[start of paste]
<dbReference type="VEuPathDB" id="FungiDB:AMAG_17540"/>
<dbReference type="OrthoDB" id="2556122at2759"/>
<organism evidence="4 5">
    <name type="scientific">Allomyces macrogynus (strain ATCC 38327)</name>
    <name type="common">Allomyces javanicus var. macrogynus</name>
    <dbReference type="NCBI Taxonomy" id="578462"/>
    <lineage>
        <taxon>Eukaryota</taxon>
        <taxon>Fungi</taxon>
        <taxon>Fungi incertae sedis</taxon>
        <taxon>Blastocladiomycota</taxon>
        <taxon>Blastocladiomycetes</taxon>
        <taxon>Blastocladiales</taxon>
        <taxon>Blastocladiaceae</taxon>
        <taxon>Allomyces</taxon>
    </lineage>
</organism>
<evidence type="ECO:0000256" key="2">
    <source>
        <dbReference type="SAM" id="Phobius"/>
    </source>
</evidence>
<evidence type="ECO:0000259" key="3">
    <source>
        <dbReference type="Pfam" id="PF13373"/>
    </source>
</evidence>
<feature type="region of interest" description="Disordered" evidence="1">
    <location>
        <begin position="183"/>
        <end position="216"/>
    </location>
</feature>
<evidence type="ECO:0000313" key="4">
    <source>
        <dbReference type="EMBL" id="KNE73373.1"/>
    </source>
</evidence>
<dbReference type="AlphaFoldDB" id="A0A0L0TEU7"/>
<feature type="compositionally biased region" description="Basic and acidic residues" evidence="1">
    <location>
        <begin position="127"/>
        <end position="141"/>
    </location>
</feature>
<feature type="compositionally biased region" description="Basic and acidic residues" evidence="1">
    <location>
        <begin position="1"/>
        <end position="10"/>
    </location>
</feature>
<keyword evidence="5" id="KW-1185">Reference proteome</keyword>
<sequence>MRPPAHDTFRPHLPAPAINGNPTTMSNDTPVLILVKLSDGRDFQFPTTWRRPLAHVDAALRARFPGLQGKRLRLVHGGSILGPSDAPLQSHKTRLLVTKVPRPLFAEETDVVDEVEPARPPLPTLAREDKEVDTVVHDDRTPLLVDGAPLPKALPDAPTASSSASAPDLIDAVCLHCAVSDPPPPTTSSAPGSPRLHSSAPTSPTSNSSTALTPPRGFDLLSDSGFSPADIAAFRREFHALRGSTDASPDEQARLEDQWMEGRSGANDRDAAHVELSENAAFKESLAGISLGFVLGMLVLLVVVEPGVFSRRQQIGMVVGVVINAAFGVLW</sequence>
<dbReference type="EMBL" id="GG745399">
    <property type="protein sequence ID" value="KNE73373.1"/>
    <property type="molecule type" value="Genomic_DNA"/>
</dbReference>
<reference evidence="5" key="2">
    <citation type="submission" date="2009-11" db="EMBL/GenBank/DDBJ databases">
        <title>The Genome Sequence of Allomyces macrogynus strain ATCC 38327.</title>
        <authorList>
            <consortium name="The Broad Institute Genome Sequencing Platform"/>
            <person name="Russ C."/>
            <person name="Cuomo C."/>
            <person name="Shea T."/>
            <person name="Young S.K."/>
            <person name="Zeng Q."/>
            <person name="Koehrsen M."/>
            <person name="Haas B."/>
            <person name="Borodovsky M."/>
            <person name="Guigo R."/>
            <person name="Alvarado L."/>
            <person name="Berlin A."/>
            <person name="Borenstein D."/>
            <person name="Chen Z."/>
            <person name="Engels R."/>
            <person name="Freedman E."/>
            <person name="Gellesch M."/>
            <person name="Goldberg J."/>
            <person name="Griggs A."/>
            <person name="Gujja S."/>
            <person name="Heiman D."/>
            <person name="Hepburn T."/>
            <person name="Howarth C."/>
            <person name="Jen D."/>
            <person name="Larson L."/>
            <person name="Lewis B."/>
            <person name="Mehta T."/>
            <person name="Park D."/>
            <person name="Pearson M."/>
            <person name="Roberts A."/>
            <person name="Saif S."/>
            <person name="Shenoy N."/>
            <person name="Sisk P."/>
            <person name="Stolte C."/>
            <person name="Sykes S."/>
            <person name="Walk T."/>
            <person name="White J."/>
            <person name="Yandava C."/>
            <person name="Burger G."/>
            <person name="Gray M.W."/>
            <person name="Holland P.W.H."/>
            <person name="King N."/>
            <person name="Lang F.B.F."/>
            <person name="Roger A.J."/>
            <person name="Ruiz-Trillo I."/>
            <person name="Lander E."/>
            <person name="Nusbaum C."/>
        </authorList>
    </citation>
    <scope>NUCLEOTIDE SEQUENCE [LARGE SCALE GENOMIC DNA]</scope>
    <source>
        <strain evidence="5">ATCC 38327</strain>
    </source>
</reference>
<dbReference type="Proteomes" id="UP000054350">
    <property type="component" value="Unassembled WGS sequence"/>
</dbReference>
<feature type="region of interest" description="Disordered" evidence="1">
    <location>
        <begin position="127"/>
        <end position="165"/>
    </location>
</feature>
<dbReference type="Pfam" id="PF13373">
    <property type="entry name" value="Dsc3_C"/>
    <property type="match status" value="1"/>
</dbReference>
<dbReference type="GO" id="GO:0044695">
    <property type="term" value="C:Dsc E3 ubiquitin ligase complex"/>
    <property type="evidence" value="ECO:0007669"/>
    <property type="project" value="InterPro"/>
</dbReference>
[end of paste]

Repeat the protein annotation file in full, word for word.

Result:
<dbReference type="VEuPathDB" id="FungiDB:AMAG_17540"/>
<dbReference type="OrthoDB" id="2556122at2759"/>
<organism evidence="4 5">
    <name type="scientific">Allomyces macrogynus (strain ATCC 38327)</name>
    <name type="common">Allomyces javanicus var. macrogynus</name>
    <dbReference type="NCBI Taxonomy" id="578462"/>
    <lineage>
        <taxon>Eukaryota</taxon>
        <taxon>Fungi</taxon>
        <taxon>Fungi incertae sedis</taxon>
        <taxon>Blastocladiomycota</taxon>
        <taxon>Blastocladiomycetes</taxon>
        <taxon>Blastocladiales</taxon>
        <taxon>Blastocladiaceae</taxon>
        <taxon>Allomyces</taxon>
    </lineage>
</organism>
<evidence type="ECO:0000256" key="2">
    <source>
        <dbReference type="SAM" id="Phobius"/>
    </source>
</evidence>
<evidence type="ECO:0000259" key="3">
    <source>
        <dbReference type="Pfam" id="PF13373"/>
    </source>
</evidence>
<feature type="region of interest" description="Disordered" evidence="1">
    <location>
        <begin position="183"/>
        <end position="216"/>
    </location>
</feature>
<evidence type="ECO:0000313" key="4">
    <source>
        <dbReference type="EMBL" id="KNE73373.1"/>
    </source>
</evidence>
<dbReference type="AlphaFoldDB" id="A0A0L0TEU7"/>
<feature type="compositionally biased region" description="Basic and acidic residues" evidence="1">
    <location>
        <begin position="127"/>
        <end position="141"/>
    </location>
</feature>
<feature type="compositionally biased region" description="Basic and acidic residues" evidence="1">
    <location>
        <begin position="1"/>
        <end position="10"/>
    </location>
</feature>
<keyword evidence="5" id="KW-1185">Reference proteome</keyword>
<sequence>MRPPAHDTFRPHLPAPAINGNPTTMSNDTPVLILVKLSDGRDFQFPTTWRRPLAHVDAALRARFPGLQGKRLRLVHGGSILGPSDAPLQSHKTRLLVTKVPRPLFAEETDVVDEVEPARPPLPTLAREDKEVDTVVHDDRTPLLVDGAPLPKALPDAPTASSSASAPDLIDAVCLHCAVSDPPPPTTSSAPGSPRLHSSAPTSPTSNSSTALTPPRGFDLLSDSGFSPADIAAFRREFHALRGSTDASPDEQARLEDQWMEGRSGANDRDAAHVELSENAAFKESLAGISLGFVLGMLVLLVVVEPGVFSRRQQIGMVVGVVINAAFGVLW</sequence>
<dbReference type="EMBL" id="GG745399">
    <property type="protein sequence ID" value="KNE73373.1"/>
    <property type="molecule type" value="Genomic_DNA"/>
</dbReference>
<reference evidence="5" key="2">
    <citation type="submission" date="2009-11" db="EMBL/GenBank/DDBJ databases">
        <title>The Genome Sequence of Allomyces macrogynus strain ATCC 38327.</title>
        <authorList>
            <consortium name="The Broad Institute Genome Sequencing Platform"/>
            <person name="Russ C."/>
            <person name="Cuomo C."/>
            <person name="Shea T."/>
            <person name="Young S.K."/>
            <person name="Zeng Q."/>
            <person name="Koehrsen M."/>
            <person name="Haas B."/>
            <person name="Borodovsky M."/>
            <person name="Guigo R."/>
            <person name="Alvarado L."/>
            <person name="Berlin A."/>
            <person name="Borenstein D."/>
            <person name="Chen Z."/>
            <person name="Engels R."/>
            <person name="Freedman E."/>
            <person name="Gellesch M."/>
            <person name="Goldberg J."/>
            <person name="Griggs A."/>
            <person name="Gujja S."/>
            <person name="Heiman D."/>
            <person name="Hepburn T."/>
            <person name="Howarth C."/>
            <person name="Jen D."/>
            <person name="Larson L."/>
            <person name="Lewis B."/>
            <person name="Mehta T."/>
            <person name="Park D."/>
            <person name="Pearson M."/>
            <person name="Roberts A."/>
            <person name="Saif S."/>
            <person name="Shenoy N."/>
            <person name="Sisk P."/>
            <person name="Stolte C."/>
            <person name="Sykes S."/>
            <person name="Walk T."/>
            <person name="White J."/>
            <person name="Yandava C."/>
            <person name="Burger G."/>
            <person name="Gray M.W."/>
            <person name="Holland P.W.H."/>
            <person name="King N."/>
            <person name="Lang F.B.F."/>
            <person name="Roger A.J."/>
            <person name="Ruiz-Trillo I."/>
            <person name="Lander E."/>
            <person name="Nusbaum C."/>
        </authorList>
    </citation>
    <scope>NUCLEOTIDE SEQUENCE [LARGE SCALE GENOMIC DNA]</scope>
    <source>
        <strain evidence="5">ATCC 38327</strain>
    </source>
</reference>
<dbReference type="Proteomes" id="UP000054350">
    <property type="component" value="Unassembled WGS sequence"/>
</dbReference>
<feature type="region of interest" description="Disordered" evidence="1">
    <location>
        <begin position="127"/>
        <end position="165"/>
    </location>
</feature>
<dbReference type="Pfam" id="PF13373">
    <property type="entry name" value="Dsc3_C"/>
    <property type="match status" value="1"/>
</dbReference>
<dbReference type="GO" id="GO:0044695">
    <property type="term" value="C:Dsc E3 ubiquitin ligase complex"/>
    <property type="evidence" value="ECO:0007669"/>
    <property type="project" value="InterPro"/>
</dbReference>